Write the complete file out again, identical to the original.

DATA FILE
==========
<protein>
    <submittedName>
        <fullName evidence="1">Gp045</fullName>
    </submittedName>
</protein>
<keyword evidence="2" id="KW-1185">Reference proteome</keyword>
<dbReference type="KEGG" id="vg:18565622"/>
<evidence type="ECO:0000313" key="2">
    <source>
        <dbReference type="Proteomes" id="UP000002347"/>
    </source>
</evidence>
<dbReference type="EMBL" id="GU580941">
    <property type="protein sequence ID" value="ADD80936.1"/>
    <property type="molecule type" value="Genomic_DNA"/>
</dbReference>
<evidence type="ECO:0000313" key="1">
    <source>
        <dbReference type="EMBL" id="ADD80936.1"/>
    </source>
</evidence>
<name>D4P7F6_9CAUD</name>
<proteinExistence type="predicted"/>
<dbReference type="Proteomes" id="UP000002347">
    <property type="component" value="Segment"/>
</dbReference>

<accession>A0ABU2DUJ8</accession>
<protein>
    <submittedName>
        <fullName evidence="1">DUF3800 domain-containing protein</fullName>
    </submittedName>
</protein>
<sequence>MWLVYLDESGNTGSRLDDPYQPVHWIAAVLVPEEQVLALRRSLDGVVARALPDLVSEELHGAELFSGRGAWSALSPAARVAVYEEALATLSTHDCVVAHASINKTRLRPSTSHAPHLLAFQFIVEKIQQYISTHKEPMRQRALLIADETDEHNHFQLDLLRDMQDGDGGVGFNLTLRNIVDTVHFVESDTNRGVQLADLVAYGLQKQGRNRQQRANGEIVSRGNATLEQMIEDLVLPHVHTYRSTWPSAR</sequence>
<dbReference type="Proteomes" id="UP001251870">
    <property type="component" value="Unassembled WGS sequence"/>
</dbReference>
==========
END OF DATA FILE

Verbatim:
<protein>
    <submittedName>
        <fullName evidence="1">Gp045</fullName>
    </submittedName>
</protein>
<keyword evidence="2" id="KW-1185">Reference proteome</keyword>
<dbReference type="KEGG" id="vg:18565622"/>
<evidence type="ECO:0000313" key="2">
    <source>
        <dbReference type="Proteomes" id="UP000002347"/>
    </source>
</evidence>
<dbReference type="EMBL" id="GU580941">
    <property type="protein sequence ID" value="ADD80936.1"/>
    <property type="molecule type" value="Genomic_DNA"/>
</dbReference>
<evidence type="ECO:0000313" key="1">
    <source>
        <dbReference type="EMBL" id="ADD80936.1"/>
    </source>
</evidence>
<name>D4P7F6_9CAUD</name>
<proteinExistence type="predicted"/>
<dbReference type="Proteomes" id="UP000002347">
    <property type="component" value="Segment"/>
</dbReference>

<accession>A0ABU2DUJ8</accession>
<protein>
    <submittedName>
        <fullName evidence="1">DUF3800 domain-containing protein</fullName>
    </submittedName>
</protein>
<sequence>MWLVYLDESGNTGSRLDDPYQPVHWIAAVLVPEEQVLALRRSLDGVVARALPDLVSEELHGAELFSGRGAWSALSPAARVAVYEEALATLSTHDCVVAHASINKTRLRPSTSHAPHLLAFQFIVEKIQQYISTHKEPMRQRALLIADETDEHNHFQLDLLRDMQDGDGGVGFNLTLRNIVDTVHFVESDTNRGVQLADLVAYGLQKQGRNRQQRANGEIVSRGNATLEQMIEDLVLPHVHTYRSTWPSAR</sequence>
<dbReference type="Proteomes" id="UP001251870">
    <property type="component" value="Unassembled WGS sequence"/>
</dbReference>